BILLINGS — Tuesday marks one of the biggest off-year Election Days in recent Yellowstone County history, with five city council seats contested, a $7.1 million public safety mill levy, and several initiatives surrounding the January 1st implementation of recreational marijuana sales. It made the county elections office one of the busiest places in the city Monday.
"I’m just a procrastinator," 24-year-old Hanna Anderson laughed when asked why she was turning in her ballot in person, "but I'm glad I got it done."
Anderson and her brother walked into the office just before 12:00 p.m. and filled out their ballots on the spot.
"It was a breeze," she said. "We expected there to be a long line, but we just walked right in.”
Anderson has voted in the county before, so she was already registered. Another young woman wasn’t so lucky. She came in 10 minutes after noon and was not allowed to vote because of House Bill 176, a law Governor Greg Gianforte signed this past April prohibiting Election Day registration.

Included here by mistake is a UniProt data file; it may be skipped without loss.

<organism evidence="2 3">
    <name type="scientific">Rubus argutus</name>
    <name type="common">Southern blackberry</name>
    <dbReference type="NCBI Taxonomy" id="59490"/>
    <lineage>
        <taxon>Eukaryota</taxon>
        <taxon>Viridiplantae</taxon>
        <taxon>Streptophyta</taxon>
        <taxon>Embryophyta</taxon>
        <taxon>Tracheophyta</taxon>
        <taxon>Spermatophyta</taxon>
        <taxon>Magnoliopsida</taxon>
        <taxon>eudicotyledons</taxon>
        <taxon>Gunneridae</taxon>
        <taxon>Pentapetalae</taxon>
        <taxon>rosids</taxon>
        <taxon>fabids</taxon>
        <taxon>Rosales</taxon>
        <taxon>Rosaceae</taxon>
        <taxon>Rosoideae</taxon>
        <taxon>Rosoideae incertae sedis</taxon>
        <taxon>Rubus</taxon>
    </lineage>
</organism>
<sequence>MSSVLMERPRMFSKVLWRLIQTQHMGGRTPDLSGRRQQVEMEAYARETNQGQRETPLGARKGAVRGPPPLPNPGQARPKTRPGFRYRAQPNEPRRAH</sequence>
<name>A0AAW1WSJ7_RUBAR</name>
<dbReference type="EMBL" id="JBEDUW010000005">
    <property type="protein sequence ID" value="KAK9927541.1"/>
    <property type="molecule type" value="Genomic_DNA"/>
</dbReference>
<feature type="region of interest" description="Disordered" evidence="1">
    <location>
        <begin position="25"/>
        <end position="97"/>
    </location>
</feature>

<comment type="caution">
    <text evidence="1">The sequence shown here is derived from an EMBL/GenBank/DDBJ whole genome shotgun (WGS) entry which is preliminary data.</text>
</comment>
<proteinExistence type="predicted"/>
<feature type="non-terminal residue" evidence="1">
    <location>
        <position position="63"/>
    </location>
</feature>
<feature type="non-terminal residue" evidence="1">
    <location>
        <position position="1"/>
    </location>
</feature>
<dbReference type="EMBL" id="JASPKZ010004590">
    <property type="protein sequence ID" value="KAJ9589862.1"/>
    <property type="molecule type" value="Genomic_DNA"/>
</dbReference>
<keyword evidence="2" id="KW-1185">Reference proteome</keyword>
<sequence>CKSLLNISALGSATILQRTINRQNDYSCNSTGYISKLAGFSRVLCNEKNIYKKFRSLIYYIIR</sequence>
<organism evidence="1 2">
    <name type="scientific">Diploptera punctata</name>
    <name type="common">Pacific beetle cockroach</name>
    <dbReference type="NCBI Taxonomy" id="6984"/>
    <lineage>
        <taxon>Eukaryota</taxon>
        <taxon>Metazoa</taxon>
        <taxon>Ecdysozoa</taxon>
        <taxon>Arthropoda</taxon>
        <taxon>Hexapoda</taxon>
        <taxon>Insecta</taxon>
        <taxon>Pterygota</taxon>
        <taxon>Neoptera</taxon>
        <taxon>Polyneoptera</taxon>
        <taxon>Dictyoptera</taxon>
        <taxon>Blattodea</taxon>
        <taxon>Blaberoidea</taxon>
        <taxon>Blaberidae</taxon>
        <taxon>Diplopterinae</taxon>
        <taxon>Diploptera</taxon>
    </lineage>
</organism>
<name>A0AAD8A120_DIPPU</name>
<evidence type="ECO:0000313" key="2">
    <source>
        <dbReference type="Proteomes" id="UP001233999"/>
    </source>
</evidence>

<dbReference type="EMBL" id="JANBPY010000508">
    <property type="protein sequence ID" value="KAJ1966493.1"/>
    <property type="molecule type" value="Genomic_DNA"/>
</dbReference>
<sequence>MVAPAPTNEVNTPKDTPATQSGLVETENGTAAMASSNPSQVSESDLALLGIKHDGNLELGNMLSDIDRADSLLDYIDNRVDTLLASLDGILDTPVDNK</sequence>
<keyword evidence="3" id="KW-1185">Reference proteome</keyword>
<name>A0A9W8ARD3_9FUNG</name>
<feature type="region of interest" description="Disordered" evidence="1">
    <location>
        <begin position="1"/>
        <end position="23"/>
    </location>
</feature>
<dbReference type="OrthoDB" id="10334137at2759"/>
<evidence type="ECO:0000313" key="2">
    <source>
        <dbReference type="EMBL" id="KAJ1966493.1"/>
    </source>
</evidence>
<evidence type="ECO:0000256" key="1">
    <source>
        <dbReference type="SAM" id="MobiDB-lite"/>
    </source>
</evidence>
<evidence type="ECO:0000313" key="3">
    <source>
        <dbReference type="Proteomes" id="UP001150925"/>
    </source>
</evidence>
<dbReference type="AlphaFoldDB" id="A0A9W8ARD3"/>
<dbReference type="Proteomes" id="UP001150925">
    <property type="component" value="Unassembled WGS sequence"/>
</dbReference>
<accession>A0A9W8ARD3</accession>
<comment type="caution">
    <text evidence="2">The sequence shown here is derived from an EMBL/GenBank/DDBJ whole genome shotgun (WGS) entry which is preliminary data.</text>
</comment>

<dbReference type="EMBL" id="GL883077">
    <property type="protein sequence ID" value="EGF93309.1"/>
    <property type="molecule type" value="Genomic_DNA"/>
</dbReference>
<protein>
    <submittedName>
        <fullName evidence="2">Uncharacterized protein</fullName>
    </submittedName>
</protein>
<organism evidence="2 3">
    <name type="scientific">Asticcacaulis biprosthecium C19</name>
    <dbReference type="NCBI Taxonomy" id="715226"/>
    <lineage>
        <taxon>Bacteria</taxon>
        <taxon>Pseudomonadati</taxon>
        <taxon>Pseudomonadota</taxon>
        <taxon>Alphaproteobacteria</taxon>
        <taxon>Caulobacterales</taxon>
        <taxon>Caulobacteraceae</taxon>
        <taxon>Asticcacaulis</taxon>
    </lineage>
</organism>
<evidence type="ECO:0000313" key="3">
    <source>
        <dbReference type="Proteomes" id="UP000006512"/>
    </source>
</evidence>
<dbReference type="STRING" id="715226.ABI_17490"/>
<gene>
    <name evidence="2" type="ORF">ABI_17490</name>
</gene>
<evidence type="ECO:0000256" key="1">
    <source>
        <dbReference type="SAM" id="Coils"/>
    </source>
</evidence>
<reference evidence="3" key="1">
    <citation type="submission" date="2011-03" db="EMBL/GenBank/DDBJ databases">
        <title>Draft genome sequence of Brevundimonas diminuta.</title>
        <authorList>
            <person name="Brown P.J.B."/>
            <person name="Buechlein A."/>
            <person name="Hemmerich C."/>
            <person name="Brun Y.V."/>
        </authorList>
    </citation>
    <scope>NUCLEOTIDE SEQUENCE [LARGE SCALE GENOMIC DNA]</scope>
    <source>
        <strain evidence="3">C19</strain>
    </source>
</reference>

That hasn’t put a damper on this year’s numbers though.
"We have a little over 42,000 ballots now. There's been a steady stream of people all day, which is good," Bret Rutherford, Yellowstone County Elections Administrator, said. "We'll probably get 45,000-50,000 by the end."
Rutherford expects it to be an off-year record, by both total ballots and percentage of eligible voters, because of people like Anderson who is an atypical non-presidential year voter.
"It's usually the people that vote in every election," Rutherford said. "Others usually only vote when the President is on ballot, which is unfortunate because all politics are local and that’s where it starts."
"When you’re living in your town, what’s going on around you is very important," Anderson echoed.
Rutherford’s staff has already begun tabulating - larger cities are allowed to start the day before in Montana - and he says we should know results by tomorrow’s deadline.
"We should have really good numbers by 8:00 p.m.," Rutherford said. "Barring a statistical tie in one of the races or the levies, people should know what’s going on."